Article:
South Hadley landfill to stop accepting waste next year
SOUTH HADLEY — The company managing the landfill has informed the town that it will stop accepting waste in South Hadley’s landfill a year from now, raising hard questions almost overnight about town finances and the future of its trash-disposal needs.
In a March 11 letter to the South Hadley Select Board, Advanced Disposal of Ponte Vedra, Fla., informed the board that South Hadley Landfill LLC, which operates the landfill at 12 Industrial Drive, would no longer accept waste materials next year. The company stated it was exercising its contractual right to do this by providing a written notice to the town with a year’s notice.
A handful of residents who have pressed to stop a proposed expansion of the landfill hailed the news Thursday, though they were also conscious of the effect it will have on the town.
“I’m really happy that it is going to be over in a year in terms of the garbage,” said Lori Eldridge, who lives at 45 Columbia St. “I am concerned, though, about what we will do now with our trash.”
In all, South Hadley receives approximately $1.5 million in benefits from the landfill. The town’s trash and wastewater treatment plant sludge are disposed at the facility free of charge, which translates to a $600,000 annual benefit. In addition to that, South Hadley receives 10 percent of the annual tipping fees, which total about $800,000.
The landfill revenues also fund two household hazardous waste collection days and payments to a Department of Public Works account, which add up to another $65,000.
According to the terms of the town’s landfill operations agreement with South Hadley Landfill LLC, the company is obligated to close and cap the remaining portion of the landfill once it stops accepting waste.
The letter from Advanced Disposal of Ponte Vedra, Fla., came just days after Advanced Disposal canceled a joint meeting scheduled for Tuesday involving the company, the town’s Select Board and its Board of Health to discuss the company’s expansion plans. The plans had been halted recently by the state Department of Environmental Protection for technical deficiencies.
“It’s unfortunate that efforts to address issues surrounding the operations and expansion of the landfill to the satisfaction of all parties involved will now apparently come to a stop,” Select Board Chairman John R. Hine said in a statement Thursday.
Dave Lavender, east regional vice president for Advanced Disposal in Charlotte, N.C., informed town officials in his letter that the company “used all reasonable and good faith efforts to obtain permits necessary for the construction of expansions to the landfill, yet despite those reasonable and good faith efforts, it has become very obvious that further expansions to the landfill are not supported by the town and its residents.”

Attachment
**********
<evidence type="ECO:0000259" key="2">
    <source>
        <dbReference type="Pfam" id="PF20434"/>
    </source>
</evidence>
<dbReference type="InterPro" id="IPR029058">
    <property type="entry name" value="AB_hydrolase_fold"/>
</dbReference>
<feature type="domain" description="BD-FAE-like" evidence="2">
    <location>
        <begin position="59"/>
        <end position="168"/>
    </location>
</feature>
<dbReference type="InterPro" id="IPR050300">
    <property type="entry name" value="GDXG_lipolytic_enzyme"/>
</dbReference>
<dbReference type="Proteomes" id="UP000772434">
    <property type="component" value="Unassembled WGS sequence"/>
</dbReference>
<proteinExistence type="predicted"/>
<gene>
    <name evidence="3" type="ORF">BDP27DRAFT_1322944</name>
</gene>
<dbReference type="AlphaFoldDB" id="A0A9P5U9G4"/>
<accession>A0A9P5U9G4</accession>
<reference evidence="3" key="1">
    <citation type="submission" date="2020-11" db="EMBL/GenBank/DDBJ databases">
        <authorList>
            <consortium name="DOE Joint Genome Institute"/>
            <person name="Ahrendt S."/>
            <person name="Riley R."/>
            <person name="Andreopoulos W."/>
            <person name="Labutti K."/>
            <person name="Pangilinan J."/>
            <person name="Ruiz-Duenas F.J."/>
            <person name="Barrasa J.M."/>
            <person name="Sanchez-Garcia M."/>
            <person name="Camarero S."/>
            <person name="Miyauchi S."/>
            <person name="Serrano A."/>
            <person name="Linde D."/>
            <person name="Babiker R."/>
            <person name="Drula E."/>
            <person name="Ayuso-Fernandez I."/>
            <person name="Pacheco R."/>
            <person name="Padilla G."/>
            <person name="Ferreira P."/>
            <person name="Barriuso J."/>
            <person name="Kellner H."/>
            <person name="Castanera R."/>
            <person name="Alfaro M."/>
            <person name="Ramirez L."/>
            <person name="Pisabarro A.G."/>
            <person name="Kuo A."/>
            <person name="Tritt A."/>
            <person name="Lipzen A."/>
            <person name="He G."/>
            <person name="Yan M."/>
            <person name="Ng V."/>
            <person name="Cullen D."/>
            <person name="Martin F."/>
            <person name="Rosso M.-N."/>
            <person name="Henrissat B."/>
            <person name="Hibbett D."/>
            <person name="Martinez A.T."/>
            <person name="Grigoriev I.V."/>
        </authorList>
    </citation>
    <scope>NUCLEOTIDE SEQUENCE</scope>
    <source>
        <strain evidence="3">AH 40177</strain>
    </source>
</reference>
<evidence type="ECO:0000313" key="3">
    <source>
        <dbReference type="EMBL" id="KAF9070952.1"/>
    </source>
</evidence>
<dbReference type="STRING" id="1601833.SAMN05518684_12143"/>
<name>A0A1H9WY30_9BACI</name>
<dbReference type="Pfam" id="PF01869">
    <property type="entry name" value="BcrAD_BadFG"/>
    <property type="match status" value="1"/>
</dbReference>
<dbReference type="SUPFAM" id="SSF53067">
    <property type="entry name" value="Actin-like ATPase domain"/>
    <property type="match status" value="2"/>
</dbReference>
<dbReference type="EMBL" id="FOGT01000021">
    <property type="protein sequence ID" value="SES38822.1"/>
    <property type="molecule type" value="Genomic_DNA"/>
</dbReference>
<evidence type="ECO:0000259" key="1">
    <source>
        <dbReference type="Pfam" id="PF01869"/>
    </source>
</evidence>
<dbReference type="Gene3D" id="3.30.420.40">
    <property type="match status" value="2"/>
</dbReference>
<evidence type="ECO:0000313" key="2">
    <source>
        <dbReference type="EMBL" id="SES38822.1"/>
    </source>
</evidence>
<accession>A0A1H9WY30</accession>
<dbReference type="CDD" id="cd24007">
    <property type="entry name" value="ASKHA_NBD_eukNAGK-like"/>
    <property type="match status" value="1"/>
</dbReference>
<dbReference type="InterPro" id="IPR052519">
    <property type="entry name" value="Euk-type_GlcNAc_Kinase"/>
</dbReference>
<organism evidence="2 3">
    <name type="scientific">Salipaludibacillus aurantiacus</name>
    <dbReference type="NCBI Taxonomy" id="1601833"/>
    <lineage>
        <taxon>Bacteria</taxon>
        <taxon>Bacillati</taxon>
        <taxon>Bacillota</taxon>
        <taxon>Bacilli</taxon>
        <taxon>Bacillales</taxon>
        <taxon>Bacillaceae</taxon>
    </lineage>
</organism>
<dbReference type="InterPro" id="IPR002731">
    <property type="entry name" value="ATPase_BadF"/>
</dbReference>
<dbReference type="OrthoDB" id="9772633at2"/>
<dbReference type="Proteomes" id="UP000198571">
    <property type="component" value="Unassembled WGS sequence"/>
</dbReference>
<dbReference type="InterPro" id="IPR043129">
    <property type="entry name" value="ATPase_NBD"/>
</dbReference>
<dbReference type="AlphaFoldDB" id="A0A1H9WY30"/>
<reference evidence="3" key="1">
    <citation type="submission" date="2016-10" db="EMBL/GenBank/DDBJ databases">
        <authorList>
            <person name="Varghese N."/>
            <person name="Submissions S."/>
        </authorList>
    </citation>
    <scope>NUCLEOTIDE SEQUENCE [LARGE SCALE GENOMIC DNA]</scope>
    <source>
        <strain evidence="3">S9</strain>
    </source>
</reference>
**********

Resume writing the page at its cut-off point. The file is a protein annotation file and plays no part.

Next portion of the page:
In addition, Lavender wrote that the town’s Board of Health “has been obstructionist at every turn and has not provided the cooperation.”
Lavender could not immediately be reached for comment Thursday.
Hine said the criticism against local health officials was a matter of perspective.
“The Board of Health has an obligation to the health of its residents,” Hine said. “They’ve certainly been trying to do their job. It’s been difficult.”
One leading opponent of landfill expansion lauded the town’s health officials, saying they brought the truth to light about the landfill.
“They did their job and did it well,” Christine Archambault, of 259 Old Lyman Road, said in an email Thursday. “The landfill operators were consistently not following the site assignment, and the BOH consistently put pressure on them and the Massachusetts DEP.”
Archambault said opponents look forward to working with the Select Board to raise awareness about zero waste and educating residents about options to reduce, recycle and reuse trash.
The South Hadley dump has come under intense public scrutiny in recent years, with some town residents dubbing the facility and its vertical earthen berms as “Trash Mountain” and “Mount Trashmore.”
For years, abutters have complained about noise, noxious odors and dust at the facility, which Toxics Action Center of West Hartford, Conn., named to its annual “Dirty Dozen” list of regional polluters.
Hine said the town will now begin identifying and evaluating options for disposal of the town’s waste materials. Although it’s not out of the realm of possibility that another company could come in and take over operations, he said, “We’re talking about a landfill that has limited existing space.”
Some who opposed Advanced Disposal’s plans believe the town should consider operating the landfill solely for town residents. Gloria Boudreau, of 35 Yale St., notes that only about 3 percent of the trash dumped at the landfill comes from town residents.
“I would think keeping it for residents is something for the town to consider,” she said.
More pressing is addressing the financial impact a landfill closure will have on the town’s next fiscal budget, which begins July 1, as well as the waste disposal options in the near future, according to town officials. The landfill accepts 600 tons of trash daily from 80 to 100 trucks, many of which are from out of town.
“The waste materials now going to the South Hadley landfill will need another place to go, including our own,” Hine said.
Staff writer Chad Cain contributed to this report.